Review: Fool’s Gold

There’s something about an underwater treasure hunt that gets my blood pumping. It brings out the pirate in me. Show me a film with promises of buried gold, shipwrecks and archaeological history and I’m first in line. Thankfully, Fool’s Gold delivers. Mostly. Yes, there are chests of gold and sunken boats but there are also a few too many coincidences, silly dialogue and some weak performances.

The film opens with treasure hunter Finn (Matthew McConaughey) and his partner Alfonz (Ewen Bremner) discovering the missing piece of a jigsaw puzzle, which, we will find out, has been plaguing Finn for many years. Of course, we don’t understand the significance of the shard of a plate, not yet, but that’s part of what works inFool’s Gold. It’s a mystery and it takes almost the whole two hours of the film to completely unravel.

One of the keys to solving it, though, is Finn’s ex-wife Tess (Kate Hudson), an oceanic historian who stopped working on her doctorate when she met and married the irrepressible Finn. When we first meet her, she’s taken a position on a luxury yacht as a steward and is doing everything she can to get away from Finn.

So far, everything sounds a bit disconnected, I know, and this is where the coincidences come in. All of these little pieces, along with a few others, come together to complete a plot which isn’t all that convoluted but does stretch to a bit of the incredulous. Finn ends up on board the yacht, which is owned by multi-millionaire Nigel Honeycutt (Donald Sutherland), after rescuing the hat of Gemma (Alexis Dziena), the millionaire’s debutante daughter. He then convinces Honeycutt to fund the treasure hunt. See how everything is falling nicely into place? Furthermore, the island where the treasure is allegedly buried is owned by a gangster rapper named Bigg Bunny (Kevin Hart) to whom Finn owes money and who therefore wants Finn dead.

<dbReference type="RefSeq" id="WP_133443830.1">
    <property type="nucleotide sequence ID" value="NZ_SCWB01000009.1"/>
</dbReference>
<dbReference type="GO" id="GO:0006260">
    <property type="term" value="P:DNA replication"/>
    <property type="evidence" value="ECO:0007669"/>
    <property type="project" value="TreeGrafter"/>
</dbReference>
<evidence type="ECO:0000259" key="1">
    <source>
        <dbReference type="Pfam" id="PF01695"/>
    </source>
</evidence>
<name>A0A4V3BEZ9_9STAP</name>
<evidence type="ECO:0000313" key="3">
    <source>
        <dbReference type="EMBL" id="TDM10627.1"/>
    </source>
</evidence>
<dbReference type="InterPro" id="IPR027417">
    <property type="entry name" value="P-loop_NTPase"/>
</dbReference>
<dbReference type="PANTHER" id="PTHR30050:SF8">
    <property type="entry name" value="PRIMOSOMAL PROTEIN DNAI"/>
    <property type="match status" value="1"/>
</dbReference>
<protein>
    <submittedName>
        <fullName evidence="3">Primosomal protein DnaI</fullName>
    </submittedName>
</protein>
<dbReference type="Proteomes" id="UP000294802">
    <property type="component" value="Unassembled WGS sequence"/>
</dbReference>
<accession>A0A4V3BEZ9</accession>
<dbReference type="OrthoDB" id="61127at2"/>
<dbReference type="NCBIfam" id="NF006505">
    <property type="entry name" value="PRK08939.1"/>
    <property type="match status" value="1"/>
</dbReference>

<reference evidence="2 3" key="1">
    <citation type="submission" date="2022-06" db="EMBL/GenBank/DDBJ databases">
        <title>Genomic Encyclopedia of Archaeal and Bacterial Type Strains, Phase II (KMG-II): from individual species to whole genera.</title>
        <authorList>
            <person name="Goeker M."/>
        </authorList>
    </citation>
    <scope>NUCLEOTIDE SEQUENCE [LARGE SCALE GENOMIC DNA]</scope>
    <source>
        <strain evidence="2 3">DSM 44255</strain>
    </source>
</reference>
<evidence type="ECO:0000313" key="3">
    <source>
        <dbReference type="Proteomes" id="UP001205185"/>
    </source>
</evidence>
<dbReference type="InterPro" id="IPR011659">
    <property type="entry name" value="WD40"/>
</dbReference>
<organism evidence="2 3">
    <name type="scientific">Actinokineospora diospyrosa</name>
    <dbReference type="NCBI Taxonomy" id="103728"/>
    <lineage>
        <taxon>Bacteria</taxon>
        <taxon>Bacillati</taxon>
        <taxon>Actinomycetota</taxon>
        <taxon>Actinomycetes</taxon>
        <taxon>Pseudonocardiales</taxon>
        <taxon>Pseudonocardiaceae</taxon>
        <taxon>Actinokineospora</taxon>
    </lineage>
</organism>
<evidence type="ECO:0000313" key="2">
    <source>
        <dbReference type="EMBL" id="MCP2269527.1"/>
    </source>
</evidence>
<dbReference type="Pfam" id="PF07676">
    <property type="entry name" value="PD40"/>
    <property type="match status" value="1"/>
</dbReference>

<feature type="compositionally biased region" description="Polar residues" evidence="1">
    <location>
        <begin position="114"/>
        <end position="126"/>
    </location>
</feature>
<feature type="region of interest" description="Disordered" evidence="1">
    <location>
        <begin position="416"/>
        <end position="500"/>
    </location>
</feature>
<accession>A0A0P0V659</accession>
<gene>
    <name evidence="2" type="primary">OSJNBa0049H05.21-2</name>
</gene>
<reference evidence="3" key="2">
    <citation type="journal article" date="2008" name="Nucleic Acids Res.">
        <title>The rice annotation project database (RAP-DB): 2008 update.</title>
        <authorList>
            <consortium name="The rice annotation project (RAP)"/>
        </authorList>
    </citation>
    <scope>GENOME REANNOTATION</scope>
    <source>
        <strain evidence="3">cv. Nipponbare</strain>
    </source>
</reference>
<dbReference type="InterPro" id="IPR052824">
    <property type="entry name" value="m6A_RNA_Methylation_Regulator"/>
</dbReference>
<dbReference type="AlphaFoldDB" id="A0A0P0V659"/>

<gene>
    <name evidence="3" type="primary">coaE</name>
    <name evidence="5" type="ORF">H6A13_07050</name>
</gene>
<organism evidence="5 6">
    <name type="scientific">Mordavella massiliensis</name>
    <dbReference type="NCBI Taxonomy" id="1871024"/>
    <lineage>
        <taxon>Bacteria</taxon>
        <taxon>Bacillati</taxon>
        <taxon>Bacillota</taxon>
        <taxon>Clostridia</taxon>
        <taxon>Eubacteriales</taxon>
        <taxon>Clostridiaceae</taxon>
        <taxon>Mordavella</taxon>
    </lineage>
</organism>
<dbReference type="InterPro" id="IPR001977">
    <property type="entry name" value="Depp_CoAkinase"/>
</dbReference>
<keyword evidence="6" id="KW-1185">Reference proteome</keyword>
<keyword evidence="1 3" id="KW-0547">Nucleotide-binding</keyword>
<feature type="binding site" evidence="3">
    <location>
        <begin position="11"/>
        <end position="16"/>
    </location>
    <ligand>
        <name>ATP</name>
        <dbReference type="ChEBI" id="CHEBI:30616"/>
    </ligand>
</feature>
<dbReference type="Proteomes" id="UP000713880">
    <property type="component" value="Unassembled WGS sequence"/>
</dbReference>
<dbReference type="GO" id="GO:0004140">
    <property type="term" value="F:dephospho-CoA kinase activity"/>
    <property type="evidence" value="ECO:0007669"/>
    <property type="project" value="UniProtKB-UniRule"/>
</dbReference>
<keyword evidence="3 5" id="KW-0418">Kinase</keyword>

So what needs to happen is Finn must find the treasure, take care of Bigg Bunny, reconcile with his wife and show the millionaires there’s more to life than just being a ditz. And this he does. The problem, of course, is that since Finn wins (and I’m not spoiling anything here, his winning is never in doubt) by being Finn, he never changes, never learns anything from his adventures. When his wife comes back, she must relinquish all of her own self-esteem and desires to take her man as he is or not at all.

McConaughey is in surfer mode as Finn, giving him a light, superhero-style quality the film needs in order to balance Hudson’s scholar. Both performances are serviceable but Sutherland plays Honeycutt as if he’s sleepwalking through an English drawing room.

Where the writers, John Claflin, Daniel Zelman and director Andy Tennant, do a good job, however, is in setting up the mystery itself. They spend the time needed so the audience understands the allure of naval treasure hunting and why the sea holds so many mysteries. In the end, we are given a light-hearted comedy with a fun bit of action and, if we don’t think about it too much, a pleasant way to spend two hours.

(Originally published on

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